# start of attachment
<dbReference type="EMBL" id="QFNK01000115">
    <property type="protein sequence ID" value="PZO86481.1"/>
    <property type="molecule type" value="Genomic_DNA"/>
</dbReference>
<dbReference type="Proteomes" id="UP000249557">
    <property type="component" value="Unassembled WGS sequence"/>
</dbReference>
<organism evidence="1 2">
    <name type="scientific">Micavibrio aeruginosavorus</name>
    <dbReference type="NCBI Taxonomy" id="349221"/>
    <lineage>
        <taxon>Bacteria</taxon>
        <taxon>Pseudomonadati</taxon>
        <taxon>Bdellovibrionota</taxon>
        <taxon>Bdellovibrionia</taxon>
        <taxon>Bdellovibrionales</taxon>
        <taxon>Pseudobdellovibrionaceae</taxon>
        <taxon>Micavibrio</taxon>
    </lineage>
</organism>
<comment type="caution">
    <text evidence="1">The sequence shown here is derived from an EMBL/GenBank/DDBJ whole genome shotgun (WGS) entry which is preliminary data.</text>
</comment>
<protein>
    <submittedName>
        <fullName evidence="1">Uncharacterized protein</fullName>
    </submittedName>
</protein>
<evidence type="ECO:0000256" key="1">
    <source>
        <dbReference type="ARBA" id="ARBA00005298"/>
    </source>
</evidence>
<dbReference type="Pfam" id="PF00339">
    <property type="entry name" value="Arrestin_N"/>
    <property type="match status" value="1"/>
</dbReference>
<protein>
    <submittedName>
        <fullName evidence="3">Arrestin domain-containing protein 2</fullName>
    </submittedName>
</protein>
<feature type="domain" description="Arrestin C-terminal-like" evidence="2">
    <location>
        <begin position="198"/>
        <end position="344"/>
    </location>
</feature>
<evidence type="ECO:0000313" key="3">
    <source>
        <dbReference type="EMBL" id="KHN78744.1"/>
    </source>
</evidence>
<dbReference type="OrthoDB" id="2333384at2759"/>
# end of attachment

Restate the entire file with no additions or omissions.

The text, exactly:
<dbReference type="EMBL" id="QFNK01000115">
    <property type="protein sequence ID" value="PZO86481.1"/>
    <property type="molecule type" value="Genomic_DNA"/>
</dbReference>
<dbReference type="Proteomes" id="UP000249557">
    <property type="component" value="Unassembled WGS sequence"/>
</dbReference>
<organism evidence="1 2">
    <name type="scientific">Micavibrio aeruginosavorus</name>
    <dbReference type="NCBI Taxonomy" id="349221"/>
    <lineage>
        <taxon>Bacteria</taxon>
        <taxon>Pseudomonadati</taxon>
        <taxon>Bdellovibrionota</taxon>
        <taxon>Bdellovibrionia</taxon>
        <taxon>Bdellovibrionales</taxon>
        <taxon>Pseudobdellovibrionaceae</taxon>
        <taxon>Micavibrio</taxon>
    </lineage>
</organism>
<comment type="caution">
    <text evidence="1">The sequence shown here is derived from an EMBL/GenBank/DDBJ whole genome shotgun (WGS) entry which is preliminary data.</text>
</comment>
<protein>
    <submittedName>
        <fullName evidence="1">Uncharacterized protein</fullName>
    </submittedName>
</protein>
<evidence type="ECO:0000256" key="1">
    <source>
        <dbReference type="ARBA" id="ARBA00005298"/>
    </source>
</evidence>
<dbReference type="Pfam" id="PF00339">
    <property type="entry name" value="Arrestin_N"/>
    <property type="match status" value="1"/>
</dbReference>
<protein>
    <submittedName>
        <fullName evidence="3">Arrestin domain-containing protein 2</fullName>
    </submittedName>
</protein>
<feature type="domain" description="Arrestin C-terminal-like" evidence="2">
    <location>
        <begin position="198"/>
        <end position="344"/>
    </location>
</feature>
<evidence type="ECO:0000313" key="3">
    <source>
        <dbReference type="EMBL" id="KHN78744.1"/>
    </source>
</evidence>
<dbReference type="OrthoDB" id="2333384at2759"/>